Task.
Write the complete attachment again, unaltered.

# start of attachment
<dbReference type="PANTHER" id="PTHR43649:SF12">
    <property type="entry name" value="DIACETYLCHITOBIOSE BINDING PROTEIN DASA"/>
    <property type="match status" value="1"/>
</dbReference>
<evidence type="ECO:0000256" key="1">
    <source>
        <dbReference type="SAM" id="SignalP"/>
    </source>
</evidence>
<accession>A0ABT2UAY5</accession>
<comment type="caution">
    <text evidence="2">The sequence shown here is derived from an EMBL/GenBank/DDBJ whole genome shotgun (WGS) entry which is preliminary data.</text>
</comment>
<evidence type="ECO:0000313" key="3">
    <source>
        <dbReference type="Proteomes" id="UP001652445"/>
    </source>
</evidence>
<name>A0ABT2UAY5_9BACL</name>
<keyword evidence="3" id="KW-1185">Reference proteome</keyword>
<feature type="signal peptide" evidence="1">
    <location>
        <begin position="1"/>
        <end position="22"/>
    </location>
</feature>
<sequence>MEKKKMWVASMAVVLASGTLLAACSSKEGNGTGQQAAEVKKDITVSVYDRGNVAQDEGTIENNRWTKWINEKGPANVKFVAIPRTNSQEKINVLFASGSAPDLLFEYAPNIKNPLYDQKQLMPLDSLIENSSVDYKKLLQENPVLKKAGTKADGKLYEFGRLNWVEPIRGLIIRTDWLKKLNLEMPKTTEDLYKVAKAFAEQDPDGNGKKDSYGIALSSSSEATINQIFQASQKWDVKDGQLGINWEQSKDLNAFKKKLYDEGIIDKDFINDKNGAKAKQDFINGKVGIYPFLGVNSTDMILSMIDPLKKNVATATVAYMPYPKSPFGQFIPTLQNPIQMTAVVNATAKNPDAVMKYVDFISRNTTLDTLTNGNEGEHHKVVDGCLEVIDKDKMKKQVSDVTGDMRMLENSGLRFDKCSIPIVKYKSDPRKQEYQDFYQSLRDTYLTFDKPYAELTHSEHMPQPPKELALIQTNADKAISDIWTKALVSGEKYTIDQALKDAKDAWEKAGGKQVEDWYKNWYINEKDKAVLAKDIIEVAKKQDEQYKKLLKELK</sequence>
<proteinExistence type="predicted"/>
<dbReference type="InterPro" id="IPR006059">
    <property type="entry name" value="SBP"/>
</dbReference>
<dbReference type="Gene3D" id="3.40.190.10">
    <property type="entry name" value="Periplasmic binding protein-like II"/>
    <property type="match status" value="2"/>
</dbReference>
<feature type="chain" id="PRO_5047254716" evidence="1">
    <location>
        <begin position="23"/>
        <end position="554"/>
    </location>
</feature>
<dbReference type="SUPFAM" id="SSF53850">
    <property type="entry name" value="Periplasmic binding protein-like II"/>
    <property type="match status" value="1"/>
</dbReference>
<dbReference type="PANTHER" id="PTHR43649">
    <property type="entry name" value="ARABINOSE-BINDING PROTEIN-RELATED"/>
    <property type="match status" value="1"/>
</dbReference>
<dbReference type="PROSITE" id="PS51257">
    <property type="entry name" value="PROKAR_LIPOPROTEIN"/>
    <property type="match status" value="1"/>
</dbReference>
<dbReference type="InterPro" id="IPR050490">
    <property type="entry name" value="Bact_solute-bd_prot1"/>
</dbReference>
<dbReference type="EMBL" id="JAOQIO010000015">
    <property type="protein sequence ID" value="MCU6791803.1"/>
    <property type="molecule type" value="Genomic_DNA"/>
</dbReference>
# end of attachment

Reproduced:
<dbReference type="PANTHER" id="PTHR43649:SF12">
    <property type="entry name" value="DIACETYLCHITOBIOSE BINDING PROTEIN DASA"/>
    <property type="match status" value="1"/>
</dbReference>
<evidence type="ECO:0000256" key="1">
    <source>
        <dbReference type="SAM" id="SignalP"/>
    </source>
</evidence>
<accession>A0ABT2UAY5</accession>
<comment type="caution">
    <text evidence="2">The sequence shown here is derived from an EMBL/GenBank/DDBJ whole genome shotgun (WGS) entry which is preliminary data.</text>
</comment>
<evidence type="ECO:0000313" key="3">
    <source>
        <dbReference type="Proteomes" id="UP001652445"/>
    </source>
</evidence>
<name>A0ABT2UAY5_9BACL</name>
<keyword evidence="3" id="KW-1185">Reference proteome</keyword>
<feature type="signal peptide" evidence="1">
    <location>
        <begin position="1"/>
        <end position="22"/>
    </location>
</feature>
<sequence>MEKKKMWVASMAVVLASGTLLAACSSKEGNGTGQQAAEVKKDITVSVYDRGNVAQDEGTIENNRWTKWINEKGPANVKFVAIPRTNSQEKINVLFASGSAPDLLFEYAPNIKNPLYDQKQLMPLDSLIENSSVDYKKLLQENPVLKKAGTKADGKLYEFGRLNWVEPIRGLIIRTDWLKKLNLEMPKTTEDLYKVAKAFAEQDPDGNGKKDSYGIALSSSSEATINQIFQASQKWDVKDGQLGINWEQSKDLNAFKKKLYDEGIIDKDFINDKNGAKAKQDFINGKVGIYPFLGVNSTDMILSMIDPLKKNVATATVAYMPYPKSPFGQFIPTLQNPIQMTAVVNATAKNPDAVMKYVDFISRNTTLDTLTNGNEGEHHKVVDGCLEVIDKDKMKKQVSDVTGDMRMLENSGLRFDKCSIPIVKYKSDPRKQEYQDFYQSLRDTYLTFDKPYAELTHSEHMPQPPKELALIQTNADKAISDIWTKALVSGEKYTIDQALKDAKDAWEKAGGKQVEDWYKNWYINEKDKAVLAKDIIEVAKKQDEQYKKLLKELK</sequence>
<proteinExistence type="predicted"/>
<dbReference type="InterPro" id="IPR006059">
    <property type="entry name" value="SBP"/>
</dbReference>
<dbReference type="Gene3D" id="3.40.190.10">
    <property type="entry name" value="Periplasmic binding protein-like II"/>
    <property type="match status" value="2"/>
</dbReference>
<feature type="chain" id="PRO_5047254716" evidence="1">
    <location>
        <begin position="23"/>
        <end position="554"/>
    </location>
</feature>
<dbReference type="SUPFAM" id="SSF53850">
    <property type="entry name" value="Periplasmic binding protein-like II"/>
    <property type="match status" value="1"/>
</dbReference>
<dbReference type="PANTHER" id="PTHR43649">
    <property type="entry name" value="ARABINOSE-BINDING PROTEIN-RELATED"/>
    <property type="match status" value="1"/>
</dbReference>
<dbReference type="PROSITE" id="PS51257">
    <property type="entry name" value="PROKAR_LIPOPROTEIN"/>
    <property type="match status" value="1"/>
</dbReference>
<dbReference type="InterPro" id="IPR050490">
    <property type="entry name" value="Bact_solute-bd_prot1"/>
</dbReference>
<dbReference type="EMBL" id="JAOQIO010000015">
    <property type="protein sequence ID" value="MCU6791803.1"/>
    <property type="molecule type" value="Genomic_DNA"/>
</dbReference>